This was the result of having decided upon the tercet as its form, after “Karkar Flowers” and “Lobelia”, its completed companion compositions. All that was left was to shape the lines accordingly.
The “Wild Flower Sketches” then are a triptych of tercets celebrating Tritoniopsis antholyza, Lobelia chamaepitys and Ixia stricta. What a joy to have words prepared the next time I meet them on the mountain!
I recognised it from childhood and remembered that knocking with one’s knuckle on the ground would persuade it to do the same with its rear!2 The poem enjoys this amusement in two stanzas.
The tapping is the origin of its common name, the onomatopoeic “Toktokkie”, Afrikaans for “little knock-knock”. I anglicised this to “Tock-tocky”, but no such contrivance is necessary—“Toktokkie” is its title.
Afrikaans; pronounced [tockTOCKy], with a clipped version of the [o] in ‘or’.
“Lobelia”, the second of three wild flower poetic sketches, is complete. A short and, I hope, sweet celebration of the Thin-stalked Lobelia (Lobelia chamaepitys) that quietly adorn the mountainsides and waysides of the Overberg region in the Western Cape of South Africa from September (Spring) to April (Autumn).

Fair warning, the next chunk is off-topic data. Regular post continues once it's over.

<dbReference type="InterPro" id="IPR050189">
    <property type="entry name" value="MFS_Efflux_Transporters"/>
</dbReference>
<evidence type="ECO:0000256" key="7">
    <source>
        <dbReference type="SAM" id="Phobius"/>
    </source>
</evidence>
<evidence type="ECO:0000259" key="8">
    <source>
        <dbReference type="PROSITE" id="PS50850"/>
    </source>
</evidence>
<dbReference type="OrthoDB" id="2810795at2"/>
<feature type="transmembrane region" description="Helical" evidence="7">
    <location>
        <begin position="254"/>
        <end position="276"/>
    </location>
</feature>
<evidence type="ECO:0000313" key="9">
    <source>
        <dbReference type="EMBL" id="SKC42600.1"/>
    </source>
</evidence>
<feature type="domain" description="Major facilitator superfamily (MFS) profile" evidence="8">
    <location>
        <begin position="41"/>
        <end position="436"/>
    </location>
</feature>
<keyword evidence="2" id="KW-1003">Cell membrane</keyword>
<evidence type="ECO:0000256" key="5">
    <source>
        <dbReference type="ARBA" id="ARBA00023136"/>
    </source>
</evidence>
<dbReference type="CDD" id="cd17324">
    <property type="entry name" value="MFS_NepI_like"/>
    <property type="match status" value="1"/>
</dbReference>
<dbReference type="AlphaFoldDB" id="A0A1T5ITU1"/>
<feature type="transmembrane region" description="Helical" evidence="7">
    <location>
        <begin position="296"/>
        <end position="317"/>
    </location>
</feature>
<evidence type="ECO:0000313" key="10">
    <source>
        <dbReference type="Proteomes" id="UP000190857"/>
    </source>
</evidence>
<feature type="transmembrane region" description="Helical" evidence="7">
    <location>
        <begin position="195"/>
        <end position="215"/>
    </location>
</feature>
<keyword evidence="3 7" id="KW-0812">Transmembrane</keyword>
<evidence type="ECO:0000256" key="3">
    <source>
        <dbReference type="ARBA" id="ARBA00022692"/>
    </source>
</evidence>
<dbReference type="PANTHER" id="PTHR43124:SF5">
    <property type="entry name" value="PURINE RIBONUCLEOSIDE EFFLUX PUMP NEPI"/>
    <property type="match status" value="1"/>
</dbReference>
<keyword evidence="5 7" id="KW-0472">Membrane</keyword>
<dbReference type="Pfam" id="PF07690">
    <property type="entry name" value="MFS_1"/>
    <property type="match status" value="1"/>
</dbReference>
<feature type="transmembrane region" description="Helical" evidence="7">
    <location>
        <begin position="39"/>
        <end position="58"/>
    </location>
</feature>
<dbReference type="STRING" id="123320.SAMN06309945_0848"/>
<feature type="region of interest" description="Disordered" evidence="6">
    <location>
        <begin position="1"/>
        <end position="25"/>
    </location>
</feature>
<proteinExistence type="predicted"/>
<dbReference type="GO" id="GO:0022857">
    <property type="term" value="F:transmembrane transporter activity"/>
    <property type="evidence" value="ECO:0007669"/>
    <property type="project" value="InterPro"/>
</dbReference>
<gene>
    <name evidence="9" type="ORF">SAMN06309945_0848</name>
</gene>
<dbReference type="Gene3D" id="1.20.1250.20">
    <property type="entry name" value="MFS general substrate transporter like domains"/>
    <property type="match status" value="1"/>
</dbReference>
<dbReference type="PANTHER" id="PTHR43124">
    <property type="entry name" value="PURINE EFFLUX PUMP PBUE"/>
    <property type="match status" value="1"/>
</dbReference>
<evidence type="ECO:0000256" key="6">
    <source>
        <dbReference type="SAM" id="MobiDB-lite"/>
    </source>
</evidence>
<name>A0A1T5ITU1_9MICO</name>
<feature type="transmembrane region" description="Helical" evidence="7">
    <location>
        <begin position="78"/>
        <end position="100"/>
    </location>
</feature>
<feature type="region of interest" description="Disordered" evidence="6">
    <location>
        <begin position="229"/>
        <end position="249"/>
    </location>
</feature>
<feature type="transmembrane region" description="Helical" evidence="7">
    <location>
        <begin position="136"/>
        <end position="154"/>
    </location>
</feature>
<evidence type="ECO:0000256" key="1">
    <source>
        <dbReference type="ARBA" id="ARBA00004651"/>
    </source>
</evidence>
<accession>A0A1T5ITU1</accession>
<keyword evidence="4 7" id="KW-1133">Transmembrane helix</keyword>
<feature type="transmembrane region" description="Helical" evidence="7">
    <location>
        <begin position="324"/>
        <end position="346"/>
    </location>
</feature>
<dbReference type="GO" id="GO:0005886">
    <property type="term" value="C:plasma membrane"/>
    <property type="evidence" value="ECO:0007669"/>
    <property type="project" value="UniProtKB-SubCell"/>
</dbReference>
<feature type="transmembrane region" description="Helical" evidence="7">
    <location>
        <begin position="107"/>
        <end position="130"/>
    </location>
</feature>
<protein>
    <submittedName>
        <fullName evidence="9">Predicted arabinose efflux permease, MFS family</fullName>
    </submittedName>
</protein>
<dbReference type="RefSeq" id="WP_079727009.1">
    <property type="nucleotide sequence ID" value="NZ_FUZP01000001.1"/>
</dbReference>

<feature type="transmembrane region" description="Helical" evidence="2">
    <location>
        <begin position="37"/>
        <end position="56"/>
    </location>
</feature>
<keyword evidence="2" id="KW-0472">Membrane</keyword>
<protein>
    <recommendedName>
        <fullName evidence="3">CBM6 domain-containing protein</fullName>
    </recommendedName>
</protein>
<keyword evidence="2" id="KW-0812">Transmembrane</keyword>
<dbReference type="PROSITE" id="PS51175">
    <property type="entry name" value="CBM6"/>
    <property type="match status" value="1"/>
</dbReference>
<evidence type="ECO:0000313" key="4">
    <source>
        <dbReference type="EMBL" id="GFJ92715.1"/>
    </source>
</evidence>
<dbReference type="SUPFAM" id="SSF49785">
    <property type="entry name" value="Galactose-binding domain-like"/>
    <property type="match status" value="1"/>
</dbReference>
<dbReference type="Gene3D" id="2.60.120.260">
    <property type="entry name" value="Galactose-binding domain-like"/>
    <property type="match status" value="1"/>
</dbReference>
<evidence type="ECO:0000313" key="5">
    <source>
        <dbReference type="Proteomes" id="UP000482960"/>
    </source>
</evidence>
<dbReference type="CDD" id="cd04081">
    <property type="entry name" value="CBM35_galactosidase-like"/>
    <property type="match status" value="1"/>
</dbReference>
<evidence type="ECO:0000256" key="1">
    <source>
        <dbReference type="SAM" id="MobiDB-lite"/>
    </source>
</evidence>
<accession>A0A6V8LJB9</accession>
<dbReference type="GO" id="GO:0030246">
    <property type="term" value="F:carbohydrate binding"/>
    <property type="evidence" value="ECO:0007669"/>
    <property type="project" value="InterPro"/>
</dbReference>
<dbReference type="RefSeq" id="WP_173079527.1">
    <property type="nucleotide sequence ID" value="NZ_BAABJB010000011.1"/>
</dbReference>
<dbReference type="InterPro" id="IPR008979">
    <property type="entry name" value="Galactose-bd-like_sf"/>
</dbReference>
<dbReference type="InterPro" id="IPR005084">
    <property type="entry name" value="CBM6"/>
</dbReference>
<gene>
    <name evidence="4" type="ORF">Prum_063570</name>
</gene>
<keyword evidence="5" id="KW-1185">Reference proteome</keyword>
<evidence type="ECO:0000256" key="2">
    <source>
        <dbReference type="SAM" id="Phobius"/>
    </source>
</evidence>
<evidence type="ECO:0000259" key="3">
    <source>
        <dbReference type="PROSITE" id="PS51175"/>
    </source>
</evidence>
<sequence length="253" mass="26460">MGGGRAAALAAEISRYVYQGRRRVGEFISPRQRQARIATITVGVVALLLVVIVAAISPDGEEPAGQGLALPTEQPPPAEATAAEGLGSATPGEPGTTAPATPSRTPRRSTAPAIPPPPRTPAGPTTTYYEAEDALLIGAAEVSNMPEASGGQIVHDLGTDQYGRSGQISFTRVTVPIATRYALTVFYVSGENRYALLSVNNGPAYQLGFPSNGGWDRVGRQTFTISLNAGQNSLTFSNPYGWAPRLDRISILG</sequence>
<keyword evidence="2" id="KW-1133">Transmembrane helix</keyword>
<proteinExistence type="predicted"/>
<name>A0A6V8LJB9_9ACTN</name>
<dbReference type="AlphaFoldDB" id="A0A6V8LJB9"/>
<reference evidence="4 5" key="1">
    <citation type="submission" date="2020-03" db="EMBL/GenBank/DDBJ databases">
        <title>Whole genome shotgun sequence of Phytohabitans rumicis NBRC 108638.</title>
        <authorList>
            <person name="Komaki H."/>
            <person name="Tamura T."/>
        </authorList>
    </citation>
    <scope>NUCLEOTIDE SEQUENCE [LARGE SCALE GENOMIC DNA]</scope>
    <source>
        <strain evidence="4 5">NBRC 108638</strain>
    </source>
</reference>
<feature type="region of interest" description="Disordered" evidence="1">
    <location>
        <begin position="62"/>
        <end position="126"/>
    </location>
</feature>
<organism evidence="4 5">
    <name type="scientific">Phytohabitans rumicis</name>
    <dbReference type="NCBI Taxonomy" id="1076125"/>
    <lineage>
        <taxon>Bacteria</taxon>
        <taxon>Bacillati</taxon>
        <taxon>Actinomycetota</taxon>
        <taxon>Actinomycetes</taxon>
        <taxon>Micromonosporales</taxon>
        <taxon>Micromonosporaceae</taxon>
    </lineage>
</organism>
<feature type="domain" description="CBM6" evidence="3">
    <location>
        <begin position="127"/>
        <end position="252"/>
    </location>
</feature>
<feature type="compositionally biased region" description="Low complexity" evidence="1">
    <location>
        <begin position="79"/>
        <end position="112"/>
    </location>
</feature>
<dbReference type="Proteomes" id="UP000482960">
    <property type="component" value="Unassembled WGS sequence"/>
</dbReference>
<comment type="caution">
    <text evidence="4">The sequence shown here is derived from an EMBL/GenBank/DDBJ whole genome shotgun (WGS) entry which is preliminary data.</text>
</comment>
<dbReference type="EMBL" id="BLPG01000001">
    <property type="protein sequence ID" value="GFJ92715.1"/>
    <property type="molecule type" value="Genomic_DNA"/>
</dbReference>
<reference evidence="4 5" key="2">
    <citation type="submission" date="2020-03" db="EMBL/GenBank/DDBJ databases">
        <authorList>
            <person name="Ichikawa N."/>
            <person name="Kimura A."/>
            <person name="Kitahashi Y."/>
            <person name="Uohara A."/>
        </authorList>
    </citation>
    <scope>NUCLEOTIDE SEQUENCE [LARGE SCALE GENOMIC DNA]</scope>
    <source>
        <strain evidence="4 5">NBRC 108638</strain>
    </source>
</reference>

Compositionally, “Lobelia” follows the tercet style of “Karkar Flowers”; like that sketch, buoyant and brief, singing the joy of beholding the flower. If the third sketch—“Kalossie”—permits it, then it too shall have this structure and so complete a tercet trio. To the development of this composition, I devote myself next.
Captivated by the Karkar and love-struck by the Lobelia, the Kalossie (Ixia stricta)1 was pure delight: its delicate bouquet of pink blossoms swaying in the breeze on the lithest stem, a wonder to behold in the heather! This impression on the mountainside that seminal summer evening, I must somehow commit to verse.